Thoughts on Altered Carbon
Does immortality corrupt humanity? Altered Carbon argues yes. Like many science fiction movies and series philosophical questions about humanity pepper this story centered around technology that keeps you alive and theoretically immortal but not in the same body. Stacks are your consciousness implanted into whatever sleeve, body, you can find or have cloned. Only the rich and powerful have multiple sleeves to ensure they live forever. It is easy to be envious and awe inspired by how these fictional elite live in the clouds, literally, and imagine more familiar privileged faces living this way in the future.
The story expands around a murder mystery at its core with excessive violence, action and sporadic sex and nudity making the series more biased towards male praise and appreciation. But underneath this slick veneer of eye candy are more probing questions. Technological fail safes are made to be broken and eternal life is corrupting people more than just money and power can. Religious coding ensures people who are murdered are unable to come back, or spun up, and point the finger at their killer. This loophole is used to keep people, women, quiet who are killed by the rich and powerful, mostly men.
Change is the only constant in life. So how much would you change in 250 years without aging in the conventional sense? I doubt anyone would be even remotely similar to who they were today. This already happens on a much smaller scale during our finite number of years. I don't feel even slightly similar to the person that shrugged and mumbled through high school. I can still see the similarities in my college self but we are quickly growing apart. In centuries the transformation from someone starting as the oppressed and becoming the oppressor seems expected. They refuse to feel guilty about this transformation in the show. Multiple times they justify their actions, random murders and other atrocities, and feel no remorse because they have become a stronger, better person.
There are many twists in Altered Carbon which are less surprising in hindsight. In this universe it seems impossible to truly die unless you see their stack fried on screen. Some of the biggest twists stem from his relationship with the woman he loved who is long gone and his sister whose fierce protectiveness morphs into power and control issues. When bodies are disposable it is impossible to know who you are really looking at.
In the beginning of the story reality is shown through the lens of the main character Takeshi Kovacs who sees his sister and love interest everywhere even though they don't exist. He has been re sleeved into a buff white guy so it is hard to remember that he is not what he appears. This is a running folly throughout the series. Look here is a Mexican grandma swearing in front of her grandchildren on Day of the Dead in the sleeve of a very tattooed white criminal! Look here is a little girl in the sleeve of a old woman! And so on ad nauseam. The gimmick starts to run stale and is easy to forget even when these examples keep getting shoved down your throat.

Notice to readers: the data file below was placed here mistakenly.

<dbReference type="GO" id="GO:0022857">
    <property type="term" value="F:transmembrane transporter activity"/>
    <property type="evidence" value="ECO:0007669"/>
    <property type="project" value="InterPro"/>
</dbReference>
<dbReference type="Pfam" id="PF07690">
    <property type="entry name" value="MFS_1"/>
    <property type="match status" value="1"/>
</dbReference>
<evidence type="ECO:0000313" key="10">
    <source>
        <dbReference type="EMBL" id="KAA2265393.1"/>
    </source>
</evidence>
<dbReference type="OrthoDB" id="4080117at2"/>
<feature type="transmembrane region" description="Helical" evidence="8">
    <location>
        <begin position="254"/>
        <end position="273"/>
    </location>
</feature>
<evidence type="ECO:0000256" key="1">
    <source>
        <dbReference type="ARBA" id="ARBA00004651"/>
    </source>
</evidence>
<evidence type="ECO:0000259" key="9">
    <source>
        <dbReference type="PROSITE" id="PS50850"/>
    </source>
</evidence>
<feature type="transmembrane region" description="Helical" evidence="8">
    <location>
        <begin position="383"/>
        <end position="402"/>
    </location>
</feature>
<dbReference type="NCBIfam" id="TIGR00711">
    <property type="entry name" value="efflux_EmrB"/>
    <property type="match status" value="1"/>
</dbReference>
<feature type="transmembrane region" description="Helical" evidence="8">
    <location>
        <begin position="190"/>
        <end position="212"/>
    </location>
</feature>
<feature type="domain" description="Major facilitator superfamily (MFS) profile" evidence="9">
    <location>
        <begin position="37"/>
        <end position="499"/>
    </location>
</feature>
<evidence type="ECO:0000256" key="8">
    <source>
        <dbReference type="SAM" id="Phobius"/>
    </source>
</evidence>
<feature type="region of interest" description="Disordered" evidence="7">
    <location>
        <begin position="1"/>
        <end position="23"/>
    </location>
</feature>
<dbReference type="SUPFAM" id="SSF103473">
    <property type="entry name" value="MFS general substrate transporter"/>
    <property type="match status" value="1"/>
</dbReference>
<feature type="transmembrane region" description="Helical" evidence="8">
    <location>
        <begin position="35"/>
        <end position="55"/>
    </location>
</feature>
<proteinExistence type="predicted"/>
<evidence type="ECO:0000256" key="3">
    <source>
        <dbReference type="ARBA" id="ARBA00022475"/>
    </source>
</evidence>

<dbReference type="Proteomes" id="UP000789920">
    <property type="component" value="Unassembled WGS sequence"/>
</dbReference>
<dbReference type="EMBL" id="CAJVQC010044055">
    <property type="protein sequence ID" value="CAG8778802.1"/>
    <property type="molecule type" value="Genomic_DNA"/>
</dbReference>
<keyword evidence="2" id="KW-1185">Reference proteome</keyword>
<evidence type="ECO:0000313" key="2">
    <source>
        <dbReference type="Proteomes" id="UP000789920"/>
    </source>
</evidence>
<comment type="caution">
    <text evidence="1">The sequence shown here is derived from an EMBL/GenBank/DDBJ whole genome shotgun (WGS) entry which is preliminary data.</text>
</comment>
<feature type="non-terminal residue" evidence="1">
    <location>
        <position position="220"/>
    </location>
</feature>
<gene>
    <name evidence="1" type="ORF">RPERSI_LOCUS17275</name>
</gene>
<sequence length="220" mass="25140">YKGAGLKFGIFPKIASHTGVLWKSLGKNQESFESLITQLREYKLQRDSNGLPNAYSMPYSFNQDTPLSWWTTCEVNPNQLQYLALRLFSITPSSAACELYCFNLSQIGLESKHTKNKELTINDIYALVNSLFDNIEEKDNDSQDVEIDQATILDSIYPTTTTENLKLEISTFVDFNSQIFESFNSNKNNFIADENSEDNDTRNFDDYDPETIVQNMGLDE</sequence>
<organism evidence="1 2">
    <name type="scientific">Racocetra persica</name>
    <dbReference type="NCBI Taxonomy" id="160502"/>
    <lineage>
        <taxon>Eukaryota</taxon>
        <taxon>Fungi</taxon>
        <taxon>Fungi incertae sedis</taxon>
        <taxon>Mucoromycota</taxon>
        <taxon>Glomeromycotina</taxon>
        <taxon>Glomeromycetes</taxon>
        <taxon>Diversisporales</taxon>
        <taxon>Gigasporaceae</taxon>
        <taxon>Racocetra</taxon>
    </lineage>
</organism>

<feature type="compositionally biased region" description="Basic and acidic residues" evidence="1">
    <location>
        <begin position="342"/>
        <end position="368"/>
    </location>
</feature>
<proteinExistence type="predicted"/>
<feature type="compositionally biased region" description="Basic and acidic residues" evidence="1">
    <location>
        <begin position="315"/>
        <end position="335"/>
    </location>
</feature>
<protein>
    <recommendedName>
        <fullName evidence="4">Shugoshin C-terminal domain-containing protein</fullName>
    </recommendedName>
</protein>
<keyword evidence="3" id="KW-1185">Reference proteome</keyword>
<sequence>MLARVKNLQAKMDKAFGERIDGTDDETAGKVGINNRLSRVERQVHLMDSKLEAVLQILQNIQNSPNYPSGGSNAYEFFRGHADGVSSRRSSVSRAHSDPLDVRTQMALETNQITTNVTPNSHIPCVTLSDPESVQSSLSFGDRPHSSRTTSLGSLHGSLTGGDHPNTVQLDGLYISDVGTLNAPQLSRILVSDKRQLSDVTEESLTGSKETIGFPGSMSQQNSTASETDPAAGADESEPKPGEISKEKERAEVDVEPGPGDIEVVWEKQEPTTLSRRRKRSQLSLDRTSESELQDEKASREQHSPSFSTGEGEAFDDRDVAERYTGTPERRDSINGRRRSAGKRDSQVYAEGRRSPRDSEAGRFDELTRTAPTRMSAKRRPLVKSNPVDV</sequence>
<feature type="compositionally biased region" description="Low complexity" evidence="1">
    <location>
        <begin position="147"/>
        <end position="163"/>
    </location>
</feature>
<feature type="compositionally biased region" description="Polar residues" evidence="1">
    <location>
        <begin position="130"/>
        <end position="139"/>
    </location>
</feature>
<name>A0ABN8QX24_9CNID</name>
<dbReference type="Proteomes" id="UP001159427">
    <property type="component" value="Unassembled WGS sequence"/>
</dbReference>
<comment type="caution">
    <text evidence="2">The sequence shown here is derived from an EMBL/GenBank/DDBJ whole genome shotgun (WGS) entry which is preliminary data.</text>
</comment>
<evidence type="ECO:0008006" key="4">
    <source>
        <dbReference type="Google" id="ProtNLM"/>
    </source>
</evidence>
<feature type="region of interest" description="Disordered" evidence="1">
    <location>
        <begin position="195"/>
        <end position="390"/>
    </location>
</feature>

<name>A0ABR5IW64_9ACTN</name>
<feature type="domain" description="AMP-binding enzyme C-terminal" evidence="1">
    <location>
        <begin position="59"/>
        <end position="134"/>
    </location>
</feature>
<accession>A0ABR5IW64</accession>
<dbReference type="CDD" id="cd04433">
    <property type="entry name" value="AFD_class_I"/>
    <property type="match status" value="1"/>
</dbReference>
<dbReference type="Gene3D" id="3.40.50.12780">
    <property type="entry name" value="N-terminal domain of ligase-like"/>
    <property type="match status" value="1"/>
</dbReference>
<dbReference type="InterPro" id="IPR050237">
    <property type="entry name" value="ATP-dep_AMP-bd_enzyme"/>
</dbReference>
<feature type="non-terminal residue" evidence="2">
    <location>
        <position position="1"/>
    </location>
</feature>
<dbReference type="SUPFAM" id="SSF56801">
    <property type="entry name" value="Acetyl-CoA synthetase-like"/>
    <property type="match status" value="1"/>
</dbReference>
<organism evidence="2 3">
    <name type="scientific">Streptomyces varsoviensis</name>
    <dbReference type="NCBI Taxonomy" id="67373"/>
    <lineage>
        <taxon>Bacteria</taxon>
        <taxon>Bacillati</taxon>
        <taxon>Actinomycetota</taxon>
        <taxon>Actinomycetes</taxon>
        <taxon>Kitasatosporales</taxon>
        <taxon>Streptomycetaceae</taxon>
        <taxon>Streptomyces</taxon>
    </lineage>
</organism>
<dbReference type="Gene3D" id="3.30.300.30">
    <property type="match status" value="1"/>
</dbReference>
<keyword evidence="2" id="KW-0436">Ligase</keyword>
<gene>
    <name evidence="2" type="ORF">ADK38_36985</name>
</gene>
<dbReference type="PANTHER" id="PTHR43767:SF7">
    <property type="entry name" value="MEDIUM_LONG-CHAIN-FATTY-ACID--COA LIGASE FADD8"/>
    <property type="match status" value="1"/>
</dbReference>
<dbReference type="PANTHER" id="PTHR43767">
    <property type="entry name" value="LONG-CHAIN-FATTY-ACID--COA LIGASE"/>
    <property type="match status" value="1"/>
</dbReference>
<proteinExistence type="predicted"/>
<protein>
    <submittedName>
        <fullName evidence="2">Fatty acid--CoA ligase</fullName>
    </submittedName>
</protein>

Takeshi's mind has been sitting in prison for centuries and is taken off ice by one of the wealthiest men on the planet. What is the price for his freedom and eventual pardon? Solving this man's murder. While the initial premise is intriguing the story gets better as the narrative doesn't revolve solely around a rich guy killing himself. Because that isn't super interesting. Takeshi's backstory is much more interesting and each layer reveals a little more of the truth behind his tough guy actions.
Takeshi is the argument for finite life times as he has remained the same person just in a different body. His morality and ethical qualms barely move the current inhabitants of the world around him. Corruption and manipulation are the name of the game. Where it used to be hidden from view in the past now it is flaunted.
The murder mystery aspect is centered around one of the most wealthy and powerful men who refuses to believe he killed himself even though this is the obvious answer. The details of the apparent suicide point to only him or his wife. Why would he do this? Was he feeling guilty about something? In the end the reveal isn't very shocking because we have seen what being alive too long has done to other similar people. He still believes there are some lines he would never cross which becomes a weak platitude in his mouth. When you can do whatever you want for so long you think the rules don't apply to you.